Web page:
June 2016 Tips from the President

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Greetings from your WCBA president. My intent is to give pertinent beekeeping tips to you each month so that you will be able to plan the work that needs to be accomplished to keep your bees healthy, strong and productive. These tips are based on the timeline and the way I keep bees.

June 2016: It’s June already. I apologize, I completely forgot my May message. I seem to run out of time before the work is finished. This month our hive inspections should check for queen cells and diseases. Queen cells indicate a change is coming to the hive. They may be preparing to swarm or they want to supersede the current queen. You must remedy the situation or you may lose bees. I  would split off and relocate the old queen. If the remaining colony is strong, use the queen cells to make two or more splits, leave each with at least one cell a frame of brood and a frame of honey and pollen. Keep an eye on these splits to be sure they become Queenright.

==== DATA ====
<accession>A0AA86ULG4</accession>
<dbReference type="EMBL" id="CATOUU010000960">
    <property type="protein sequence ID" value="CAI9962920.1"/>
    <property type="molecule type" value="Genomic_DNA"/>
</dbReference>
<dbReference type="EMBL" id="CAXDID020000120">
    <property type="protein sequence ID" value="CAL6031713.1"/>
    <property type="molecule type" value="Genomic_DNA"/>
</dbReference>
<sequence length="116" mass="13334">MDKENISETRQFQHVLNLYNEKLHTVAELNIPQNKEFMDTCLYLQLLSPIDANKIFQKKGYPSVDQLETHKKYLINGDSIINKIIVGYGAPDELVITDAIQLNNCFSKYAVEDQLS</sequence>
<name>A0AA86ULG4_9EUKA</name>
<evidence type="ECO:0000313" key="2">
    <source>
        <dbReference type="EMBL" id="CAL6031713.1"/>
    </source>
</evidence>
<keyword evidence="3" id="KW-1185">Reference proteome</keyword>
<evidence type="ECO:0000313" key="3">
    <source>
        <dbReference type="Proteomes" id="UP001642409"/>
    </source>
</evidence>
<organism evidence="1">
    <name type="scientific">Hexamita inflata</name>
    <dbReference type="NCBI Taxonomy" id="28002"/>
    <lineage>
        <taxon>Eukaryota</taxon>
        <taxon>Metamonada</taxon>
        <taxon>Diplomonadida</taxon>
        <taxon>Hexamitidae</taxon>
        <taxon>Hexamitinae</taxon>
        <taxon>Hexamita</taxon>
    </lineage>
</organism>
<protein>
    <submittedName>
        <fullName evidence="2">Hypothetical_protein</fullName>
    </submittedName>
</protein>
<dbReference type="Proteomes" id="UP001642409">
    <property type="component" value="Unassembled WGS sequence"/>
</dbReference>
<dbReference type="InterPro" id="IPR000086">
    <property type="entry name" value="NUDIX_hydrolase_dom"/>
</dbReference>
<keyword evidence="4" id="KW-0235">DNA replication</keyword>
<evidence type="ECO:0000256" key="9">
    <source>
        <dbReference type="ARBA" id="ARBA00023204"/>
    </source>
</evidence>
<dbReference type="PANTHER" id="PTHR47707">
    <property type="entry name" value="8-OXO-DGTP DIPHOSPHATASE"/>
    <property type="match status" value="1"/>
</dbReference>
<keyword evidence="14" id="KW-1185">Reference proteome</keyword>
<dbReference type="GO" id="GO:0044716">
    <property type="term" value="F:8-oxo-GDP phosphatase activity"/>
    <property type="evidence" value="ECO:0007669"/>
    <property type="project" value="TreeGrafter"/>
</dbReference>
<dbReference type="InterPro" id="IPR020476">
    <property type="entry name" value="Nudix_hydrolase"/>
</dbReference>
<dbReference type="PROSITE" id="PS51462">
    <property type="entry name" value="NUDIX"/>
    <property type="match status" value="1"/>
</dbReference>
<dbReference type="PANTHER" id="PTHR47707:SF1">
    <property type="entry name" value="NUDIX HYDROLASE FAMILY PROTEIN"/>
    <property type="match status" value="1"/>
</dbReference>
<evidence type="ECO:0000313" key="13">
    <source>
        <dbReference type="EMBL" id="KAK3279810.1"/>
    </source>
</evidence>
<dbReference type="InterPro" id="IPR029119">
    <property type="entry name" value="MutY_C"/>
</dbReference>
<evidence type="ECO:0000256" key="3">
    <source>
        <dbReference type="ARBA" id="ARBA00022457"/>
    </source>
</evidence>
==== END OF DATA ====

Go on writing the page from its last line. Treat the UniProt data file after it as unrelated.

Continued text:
Adding supers is important, the colony will become honey bound in the brood chamber if they do not have a super to store honey in. A honey bound colony will not survive. So add supers.

If you are trying to capture comb honey, it should be capped soon, remove from the hive as soon as it is capped. Replace the supper.

We will discuss queen rearing at the next WCBA meeting. Jack is going to tell us all his secret’s. 
This is also the time of the year to capture swarms, get an extra hive body or nuc box ready for a swarm. This hive should have several frames of honey and several frames of drawn comb. The drawn comb will allow the queen to settle in and go to laying eggs right away. Swarms and splits are a great way to grow your bee yard. 

Do you want to Learn more about beekeeping, attend our club meetings where seasoned beekeeper share their knowledge and experiences.  Come and join us, we would love to share.

Howard “Howdy” Martsolf
WCBA President